I just done a piss where your penis is like a garden sprinkler. If anyone wanted to kickstart a device that would stop this happening every so often, or conversely – and far more likely to be financially successful – if someone could make a nozzle which would guarantee my piss came out in different, and hilarious, shapes and speeds for summertime fun I would greatly appreciate this. FTL: Faster Than Light would be more fun than this device. What a smooth link.

Actually was one of the many games to have found its audience, and most of its funding, through a mega-successful Kickstarter campaign. Described, by those who know better than me at such things, as a “Spaceship Simulation Real Time Rogue Like”, you captain the defaultly named “The Kestral” (we”ll get to customisation in a minute) on the run from the rebel fleet. One side of the game sees you travel from star to star through sectors of space in a board game-like fashion, having to balance fear of capture at the hands of the rebels with ones natural knack for exploration, treading the tricky tightrope of distress beacons, stores and limited fuel supplies.

The other side of the game takes place at each location – simple text reveals decisions you must make, and dictates the scenarios for the many battles you have to undergo. Once a battles starts, which is more regular in certain quadrants of the galaxy, gameplay moves into real time, and you click the crew of your ship into the various rooms of your ship to help maintain weapons, engines and anything else with which you might be equipped. As you travel around and defeat enemies you gain scrap, which along with other random elements, can be used to upgrade and maintain your ship and crew until you reach the end when your ship, suitably well equipped for the final showdown.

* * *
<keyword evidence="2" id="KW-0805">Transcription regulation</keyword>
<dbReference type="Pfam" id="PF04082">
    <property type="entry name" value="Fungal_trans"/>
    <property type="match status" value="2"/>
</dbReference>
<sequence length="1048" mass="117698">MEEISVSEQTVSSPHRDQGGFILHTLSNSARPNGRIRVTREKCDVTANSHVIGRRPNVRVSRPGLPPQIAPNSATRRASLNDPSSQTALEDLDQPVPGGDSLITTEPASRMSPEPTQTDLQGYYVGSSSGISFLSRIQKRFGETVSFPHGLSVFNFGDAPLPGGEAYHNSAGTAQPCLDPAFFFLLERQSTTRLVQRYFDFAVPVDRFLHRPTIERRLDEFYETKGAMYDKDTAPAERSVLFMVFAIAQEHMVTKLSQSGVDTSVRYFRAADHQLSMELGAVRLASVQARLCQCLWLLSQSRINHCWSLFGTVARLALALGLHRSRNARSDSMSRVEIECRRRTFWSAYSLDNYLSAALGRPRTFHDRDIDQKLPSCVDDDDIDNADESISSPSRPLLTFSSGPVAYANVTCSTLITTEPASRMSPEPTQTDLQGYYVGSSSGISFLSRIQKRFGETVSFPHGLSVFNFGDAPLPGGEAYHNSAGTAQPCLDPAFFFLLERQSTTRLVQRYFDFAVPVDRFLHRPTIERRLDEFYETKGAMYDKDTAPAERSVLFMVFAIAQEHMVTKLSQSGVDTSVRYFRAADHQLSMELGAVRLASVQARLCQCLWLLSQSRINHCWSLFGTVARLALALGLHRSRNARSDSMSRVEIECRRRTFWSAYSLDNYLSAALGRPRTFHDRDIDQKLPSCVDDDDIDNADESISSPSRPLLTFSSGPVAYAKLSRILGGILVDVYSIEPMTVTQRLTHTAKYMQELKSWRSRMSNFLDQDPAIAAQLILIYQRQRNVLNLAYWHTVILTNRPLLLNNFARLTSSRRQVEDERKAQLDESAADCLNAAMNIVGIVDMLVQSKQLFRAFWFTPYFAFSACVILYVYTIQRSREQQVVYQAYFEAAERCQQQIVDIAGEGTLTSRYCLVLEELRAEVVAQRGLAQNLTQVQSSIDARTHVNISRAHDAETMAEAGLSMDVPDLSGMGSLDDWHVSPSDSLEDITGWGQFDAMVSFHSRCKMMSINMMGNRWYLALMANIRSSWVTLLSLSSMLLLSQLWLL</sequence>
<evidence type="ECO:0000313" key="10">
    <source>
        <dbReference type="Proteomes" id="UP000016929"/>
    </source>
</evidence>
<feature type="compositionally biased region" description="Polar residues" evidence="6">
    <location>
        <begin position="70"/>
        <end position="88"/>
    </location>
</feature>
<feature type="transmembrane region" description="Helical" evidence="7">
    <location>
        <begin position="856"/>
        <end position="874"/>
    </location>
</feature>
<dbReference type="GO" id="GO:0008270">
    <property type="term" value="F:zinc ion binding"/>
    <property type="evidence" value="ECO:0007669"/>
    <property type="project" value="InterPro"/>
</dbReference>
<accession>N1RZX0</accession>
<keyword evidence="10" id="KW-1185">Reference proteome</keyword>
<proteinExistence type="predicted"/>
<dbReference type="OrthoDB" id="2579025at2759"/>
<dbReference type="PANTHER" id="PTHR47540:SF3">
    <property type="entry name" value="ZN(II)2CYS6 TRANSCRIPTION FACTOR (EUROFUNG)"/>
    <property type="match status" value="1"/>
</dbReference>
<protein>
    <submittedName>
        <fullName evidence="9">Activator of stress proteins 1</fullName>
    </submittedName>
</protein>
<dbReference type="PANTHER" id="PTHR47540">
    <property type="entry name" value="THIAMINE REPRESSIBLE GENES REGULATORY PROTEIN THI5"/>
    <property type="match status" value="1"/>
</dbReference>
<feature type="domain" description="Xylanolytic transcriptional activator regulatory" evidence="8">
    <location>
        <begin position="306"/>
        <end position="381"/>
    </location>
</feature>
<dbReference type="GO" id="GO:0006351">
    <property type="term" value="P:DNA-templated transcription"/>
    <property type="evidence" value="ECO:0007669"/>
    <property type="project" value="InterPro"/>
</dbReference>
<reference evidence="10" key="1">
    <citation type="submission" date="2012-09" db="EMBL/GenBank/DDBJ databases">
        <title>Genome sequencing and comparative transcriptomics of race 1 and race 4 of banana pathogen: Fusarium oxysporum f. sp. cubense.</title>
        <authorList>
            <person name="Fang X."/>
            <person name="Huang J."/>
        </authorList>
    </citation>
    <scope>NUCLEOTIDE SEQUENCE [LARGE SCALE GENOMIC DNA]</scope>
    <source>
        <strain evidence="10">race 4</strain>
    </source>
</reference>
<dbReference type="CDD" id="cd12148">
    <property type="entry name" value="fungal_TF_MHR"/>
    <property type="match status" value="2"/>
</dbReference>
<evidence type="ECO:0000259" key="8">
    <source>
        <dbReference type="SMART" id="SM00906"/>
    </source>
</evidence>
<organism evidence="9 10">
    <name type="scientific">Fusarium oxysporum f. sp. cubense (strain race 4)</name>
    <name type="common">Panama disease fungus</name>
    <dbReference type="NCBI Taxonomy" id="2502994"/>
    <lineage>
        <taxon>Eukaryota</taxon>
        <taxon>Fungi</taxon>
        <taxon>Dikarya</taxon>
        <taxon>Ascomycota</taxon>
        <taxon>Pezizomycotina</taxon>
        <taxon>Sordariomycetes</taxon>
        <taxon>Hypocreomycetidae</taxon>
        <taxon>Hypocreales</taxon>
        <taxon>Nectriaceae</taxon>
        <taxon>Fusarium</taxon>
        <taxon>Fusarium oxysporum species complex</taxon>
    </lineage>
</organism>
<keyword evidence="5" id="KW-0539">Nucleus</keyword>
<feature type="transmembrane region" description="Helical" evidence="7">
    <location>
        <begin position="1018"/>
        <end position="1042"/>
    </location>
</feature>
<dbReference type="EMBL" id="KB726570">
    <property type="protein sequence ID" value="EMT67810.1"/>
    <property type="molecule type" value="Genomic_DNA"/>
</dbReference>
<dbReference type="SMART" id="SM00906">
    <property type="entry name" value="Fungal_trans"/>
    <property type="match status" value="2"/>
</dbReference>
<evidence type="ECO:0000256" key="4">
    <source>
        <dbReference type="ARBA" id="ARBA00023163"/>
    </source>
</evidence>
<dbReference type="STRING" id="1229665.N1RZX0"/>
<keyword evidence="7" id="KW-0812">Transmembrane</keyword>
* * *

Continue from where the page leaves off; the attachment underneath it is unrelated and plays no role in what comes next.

A Screenshot from FTL

This is FTL. This isn”t me playing by the way – this is some chump who is running out of Oxygen pretty fast. I can”t see but I don”t think he”s even changed the names of his crew. The noob.

What makes this game great is permadeath – once your ship is destroyed, that is it. Game over. Back you head to the beginning with your tail between your legs, and with none of the cool shit you had accumulated or playing the past five hours. To the modern gamesplayer this might sound on the surface infuriating, but this is a refreshing return the retro days before soldiers were self medicating immortal overlords.

When taken back to the hangar, where your quest begins, the few options you have are what ship to take – which for most will be the one and only ship available from the beginning – and the names. You can”t change colours, you can barely choose configurations, and when you can these have to be earned – with few offering any actual advantages, only different ways to play the game. What I enjoy most however is being able to customise my ship and crew to sate my need for immaturity and, lego-like, to allow my imagination to recreate famous battles of sci-fi, fiction and what ever else my intoxicated brain can cope with.